# user58533

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Trying to learn math :)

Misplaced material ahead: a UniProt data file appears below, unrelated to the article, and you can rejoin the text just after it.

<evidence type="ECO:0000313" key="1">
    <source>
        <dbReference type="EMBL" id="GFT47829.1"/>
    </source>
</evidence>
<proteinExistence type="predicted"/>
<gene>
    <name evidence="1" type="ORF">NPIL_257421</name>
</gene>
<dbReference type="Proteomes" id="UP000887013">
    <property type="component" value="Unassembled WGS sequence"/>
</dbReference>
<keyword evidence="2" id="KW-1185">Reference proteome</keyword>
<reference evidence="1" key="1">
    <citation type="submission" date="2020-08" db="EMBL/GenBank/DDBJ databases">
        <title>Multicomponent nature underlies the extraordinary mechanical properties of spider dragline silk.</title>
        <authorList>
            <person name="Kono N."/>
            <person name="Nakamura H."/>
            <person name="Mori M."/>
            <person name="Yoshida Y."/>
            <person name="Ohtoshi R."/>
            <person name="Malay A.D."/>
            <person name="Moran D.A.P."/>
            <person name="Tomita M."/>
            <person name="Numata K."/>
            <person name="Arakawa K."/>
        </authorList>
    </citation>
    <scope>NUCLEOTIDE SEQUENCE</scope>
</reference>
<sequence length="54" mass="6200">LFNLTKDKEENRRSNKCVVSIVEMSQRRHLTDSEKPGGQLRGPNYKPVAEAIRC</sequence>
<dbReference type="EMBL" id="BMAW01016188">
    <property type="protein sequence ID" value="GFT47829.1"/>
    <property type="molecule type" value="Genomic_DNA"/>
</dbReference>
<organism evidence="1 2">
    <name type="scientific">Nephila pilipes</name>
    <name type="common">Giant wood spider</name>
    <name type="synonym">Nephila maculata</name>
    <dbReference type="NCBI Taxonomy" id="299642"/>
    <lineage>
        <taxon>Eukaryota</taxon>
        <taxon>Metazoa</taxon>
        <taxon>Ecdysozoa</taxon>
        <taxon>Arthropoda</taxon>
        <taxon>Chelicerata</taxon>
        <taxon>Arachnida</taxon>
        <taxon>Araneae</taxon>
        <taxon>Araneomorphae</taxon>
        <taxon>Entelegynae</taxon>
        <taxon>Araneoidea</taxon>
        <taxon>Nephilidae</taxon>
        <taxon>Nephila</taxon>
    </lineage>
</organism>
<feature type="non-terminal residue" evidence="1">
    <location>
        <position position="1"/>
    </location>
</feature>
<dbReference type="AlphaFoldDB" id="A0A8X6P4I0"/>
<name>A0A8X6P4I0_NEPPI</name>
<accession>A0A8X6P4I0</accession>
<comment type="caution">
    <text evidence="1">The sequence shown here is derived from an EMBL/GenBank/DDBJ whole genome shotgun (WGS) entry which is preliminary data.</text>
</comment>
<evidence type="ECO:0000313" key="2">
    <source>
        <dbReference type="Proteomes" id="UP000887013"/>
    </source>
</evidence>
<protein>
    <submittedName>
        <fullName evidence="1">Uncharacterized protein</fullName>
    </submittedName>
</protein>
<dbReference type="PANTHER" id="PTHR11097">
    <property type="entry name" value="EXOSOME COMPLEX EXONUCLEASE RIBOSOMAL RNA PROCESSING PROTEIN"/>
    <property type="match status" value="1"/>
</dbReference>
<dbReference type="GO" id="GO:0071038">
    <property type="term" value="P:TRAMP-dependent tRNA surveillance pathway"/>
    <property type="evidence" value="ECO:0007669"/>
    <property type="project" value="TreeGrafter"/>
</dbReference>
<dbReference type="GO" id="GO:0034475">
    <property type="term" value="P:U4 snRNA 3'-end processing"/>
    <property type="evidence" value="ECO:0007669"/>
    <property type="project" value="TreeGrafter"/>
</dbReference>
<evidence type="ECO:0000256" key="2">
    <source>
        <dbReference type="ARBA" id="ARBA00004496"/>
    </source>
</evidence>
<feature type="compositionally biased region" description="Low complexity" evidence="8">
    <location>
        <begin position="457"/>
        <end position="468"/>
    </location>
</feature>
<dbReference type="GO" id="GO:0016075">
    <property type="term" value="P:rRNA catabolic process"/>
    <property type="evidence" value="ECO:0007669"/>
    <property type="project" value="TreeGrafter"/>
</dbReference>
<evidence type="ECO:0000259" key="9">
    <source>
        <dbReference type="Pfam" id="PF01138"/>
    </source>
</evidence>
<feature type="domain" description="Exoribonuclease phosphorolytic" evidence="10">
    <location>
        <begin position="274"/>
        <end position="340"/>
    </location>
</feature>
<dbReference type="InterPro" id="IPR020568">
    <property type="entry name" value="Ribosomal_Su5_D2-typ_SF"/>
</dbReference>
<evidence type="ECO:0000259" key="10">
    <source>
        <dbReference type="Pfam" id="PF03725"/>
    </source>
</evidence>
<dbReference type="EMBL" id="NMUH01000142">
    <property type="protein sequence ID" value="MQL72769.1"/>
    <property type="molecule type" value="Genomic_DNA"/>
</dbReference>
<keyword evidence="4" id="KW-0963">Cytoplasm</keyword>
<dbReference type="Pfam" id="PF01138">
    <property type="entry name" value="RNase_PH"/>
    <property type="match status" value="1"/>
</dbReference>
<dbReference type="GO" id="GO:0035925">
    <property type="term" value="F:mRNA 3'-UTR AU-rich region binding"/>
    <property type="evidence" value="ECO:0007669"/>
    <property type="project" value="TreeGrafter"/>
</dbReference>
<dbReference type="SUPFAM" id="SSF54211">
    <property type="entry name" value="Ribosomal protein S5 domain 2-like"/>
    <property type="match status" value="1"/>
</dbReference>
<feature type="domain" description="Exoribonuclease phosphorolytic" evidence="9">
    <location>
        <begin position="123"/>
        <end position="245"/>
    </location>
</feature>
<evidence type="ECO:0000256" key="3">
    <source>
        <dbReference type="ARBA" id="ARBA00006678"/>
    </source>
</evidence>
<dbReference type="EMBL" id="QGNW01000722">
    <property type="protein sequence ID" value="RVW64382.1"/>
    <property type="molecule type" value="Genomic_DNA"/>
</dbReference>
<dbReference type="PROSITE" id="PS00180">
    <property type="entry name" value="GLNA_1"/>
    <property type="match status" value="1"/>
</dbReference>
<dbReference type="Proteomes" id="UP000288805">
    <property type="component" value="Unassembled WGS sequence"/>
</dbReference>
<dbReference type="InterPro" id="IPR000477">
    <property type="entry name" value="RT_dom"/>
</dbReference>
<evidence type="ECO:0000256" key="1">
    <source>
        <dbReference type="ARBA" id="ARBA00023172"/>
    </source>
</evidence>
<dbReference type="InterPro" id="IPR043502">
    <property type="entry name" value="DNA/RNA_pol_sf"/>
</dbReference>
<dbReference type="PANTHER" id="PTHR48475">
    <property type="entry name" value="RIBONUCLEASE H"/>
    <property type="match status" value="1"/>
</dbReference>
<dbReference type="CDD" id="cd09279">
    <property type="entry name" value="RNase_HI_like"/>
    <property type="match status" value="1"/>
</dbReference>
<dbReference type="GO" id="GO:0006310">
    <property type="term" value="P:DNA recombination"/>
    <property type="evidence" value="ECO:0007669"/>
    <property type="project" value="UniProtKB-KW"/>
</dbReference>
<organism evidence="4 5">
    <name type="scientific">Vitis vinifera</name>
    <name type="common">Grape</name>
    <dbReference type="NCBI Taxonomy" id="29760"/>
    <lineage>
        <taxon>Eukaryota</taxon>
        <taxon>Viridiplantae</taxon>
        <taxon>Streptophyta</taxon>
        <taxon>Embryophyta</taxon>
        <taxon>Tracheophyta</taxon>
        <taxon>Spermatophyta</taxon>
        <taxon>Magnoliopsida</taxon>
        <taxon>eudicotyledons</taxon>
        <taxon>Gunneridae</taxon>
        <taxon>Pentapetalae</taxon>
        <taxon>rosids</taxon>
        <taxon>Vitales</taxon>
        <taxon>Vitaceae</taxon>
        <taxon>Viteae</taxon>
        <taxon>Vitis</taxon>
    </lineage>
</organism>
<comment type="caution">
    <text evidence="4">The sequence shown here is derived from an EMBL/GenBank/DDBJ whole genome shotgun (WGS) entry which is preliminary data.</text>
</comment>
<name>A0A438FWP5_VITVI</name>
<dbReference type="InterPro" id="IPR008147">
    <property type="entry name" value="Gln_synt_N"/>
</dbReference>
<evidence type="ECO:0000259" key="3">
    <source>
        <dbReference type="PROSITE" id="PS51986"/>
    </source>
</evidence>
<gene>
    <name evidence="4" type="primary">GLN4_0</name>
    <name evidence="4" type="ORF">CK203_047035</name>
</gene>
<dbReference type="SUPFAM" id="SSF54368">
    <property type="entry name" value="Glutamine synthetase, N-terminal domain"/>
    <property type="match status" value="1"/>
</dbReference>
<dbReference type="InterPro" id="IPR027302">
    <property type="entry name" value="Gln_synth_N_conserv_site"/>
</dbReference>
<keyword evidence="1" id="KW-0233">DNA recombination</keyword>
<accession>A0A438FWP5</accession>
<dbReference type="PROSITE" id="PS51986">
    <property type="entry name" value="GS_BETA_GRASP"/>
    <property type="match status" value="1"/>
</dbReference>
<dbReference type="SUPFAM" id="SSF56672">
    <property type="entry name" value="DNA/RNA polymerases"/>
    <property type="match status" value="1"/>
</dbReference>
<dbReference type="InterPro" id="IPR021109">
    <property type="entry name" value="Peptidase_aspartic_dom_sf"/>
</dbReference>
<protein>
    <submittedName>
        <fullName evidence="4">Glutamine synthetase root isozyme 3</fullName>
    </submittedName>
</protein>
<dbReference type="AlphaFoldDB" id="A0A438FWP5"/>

2d comment Every solution of the system is attracted to the center manifold **tex text is the extension. Aug24 comment Every solution of the system is attracted to the center manifold I made it on Inkscape together with an extension called text ext, which allows you to "write Latex". Aug8 comment Central manifold theorem => Stable/unstable manifold? I don't think so, if the centre manifold is of dimension zero, then you have the common results of stable/unstable manifold theory. I must remark though that centre manifolds are very important as the dynamics there are given by the nonlinear terms of your system. Furthermore, centre manifolds are very useful, for example: 1) in singular perturbation problems, or the so called slow-fast systems; 2) In normal form theory; and related to it, 3) In reducing the dimension of the problem you are studying. Aug4 comment Stable manifold for bidimensional nonlinear dynamic system with complex eigenvalues You are correct in your idea. Imagine a node. Every orbit is an invariant manifold. In fact every orbit is an invariant stable manifold. Their union form a 2 dimensional invariant stable manifold. The advantage of having real eigenvectors is that it is enough to study the generated spaces, in the sense that if you know what happens there, then you know what happens everywhere (in the linear case of course). For the complex case, recall that you can see a complex number in the real plane. So a 2d real system with complex eigs. can be seen in a 1d complex system (like passing to polar coords.) Jul29 comment Doubt with smooth extensions I guess $\tilde\pi^{−1}(x)=(x,\pm\sqrt{-x})=(-y^2,\pm y)$ is the correct way of taking $\tilde\pi^{-1}$, but since I know which $y$ we are taking since the beginning, we could set $\tilde\pi^{-1}(y)=(-y^2,y)$. Jul27 comment Help with operator $f(x^q)=\frac{1}{q+1}x^q$. Thanks, I think this helps a lot. I'll accept the answer once I've checked everything carries on well in my project. Jul27 comment Help with operator $f(x^q)=\frac{1}{q+1}x^q$. @ellya indeed, as you say, that is how I am thinking of the operator $f$. Jul27 comment Help with operator $f(x^q)=\frac{1}{q+1}x^q$. This is indeed good for $g\in\mathbb R[x]$ as you say. What about $g\in\mathbb R[x_1,\ldots,x_n]$? ... is it possible to define $f_k(g)=\frac{1}{x_k}\int_0^{x_k}g(x_1,\ldots,x_{k-1},t,x_{k+1}\ldots,x_n)dt$ ? Jul27 comment Help with operator $f(x^q)=\frac{1}{q+1}x^q$. I've edited. I didn't know about formal integration, but I just googled it and I will check it, thank you. Jul27 comment Help with operator $f(x^q)=\frac{1}{q+1}x^q$. I need to think on this as I do not understand very well your argument. I thought I was sure I was working on "maps from the space of polynomials onto itself". But it seems I am doing something wrong. Thanks. Jul27 comment Help with operator $f(x^q)=\frac{1}{q+1}x^q$. that is correct, I am assuming/thinking of $f$ as an operator that receives polynomials, not numbers. Jul27 comment Help with operator $f(x^q)=\frac{1}{q+1}x^q$. Thanks. Do you think there is some way to require that the function "acts on $x^q$ and not in factorisations"? Or something like that? Does it makes a difference that I am not defining $f(P^q)=P/(q+1)$ but requiring that in the particular case that the argument is something "exactly like" $x^q$ I then obtain $x^q/(q+1)$ ? I set $f(P)=P^2/\phi(P)$, this is well defined right? Jul25 comment Help with function $f_r(x^q)=q^rx^{q-1}$ I'll use your first suggestion. Thanks a lot. Jul25 comment Help with function $f_r(x^q)=q^rx^{q-1}$ This is indeed useful. No problem on taking polynomials without constant term. I am just not quite sure if the division by $X$ may carry some problems elsewhere. I'll continue working with your idea and once I check everything goes fine I'll accept your answer. Thanks. Jul25 comment Help with function $f_r(x^q)=q^rx^{q-1}$ I get it now, I think it is better to call it operator. Jul24 comment Help with function $f_r(x^q)=q^rx^{q-1}$ Uhm so, $x^q$ is arbitrary, so I see it as what you say in the end, as a family labeled by r. If I could use the $q$ parameter I think the problem becomes somewhat trivial. The thing is that the function (functional????) $f_r$ should not depend on $q$. Jul24 comment Help with function $f_r(x^q)=q^rx^{q-1}$ I'll give a try on this idea :) Jul24 comment Help with function $f_r(x^q)=q^rx^{q-1}$ @Semiclassical not really, I hope/wish it exists, it'll help me in a bigger purpose. Jul24 comment Help with function $f_r(x^q)=q^rx^{q-1}$ @N.S. uhm $f_r$ has as arguments as I understand monomials $x^q$, derivative is taken with respect to $x$. Jul7 comment For all topological conjugation $$h: \Delta_1 \rightarrow \Delta_2$$ we have to $h(\omega(p))=\omega(h(p))$, for all $p \in \Delta_1$ As far as my understanding goes, when $h$ is a homeomorphism, what you wrote is the definition of topological conjugacy, isn't it?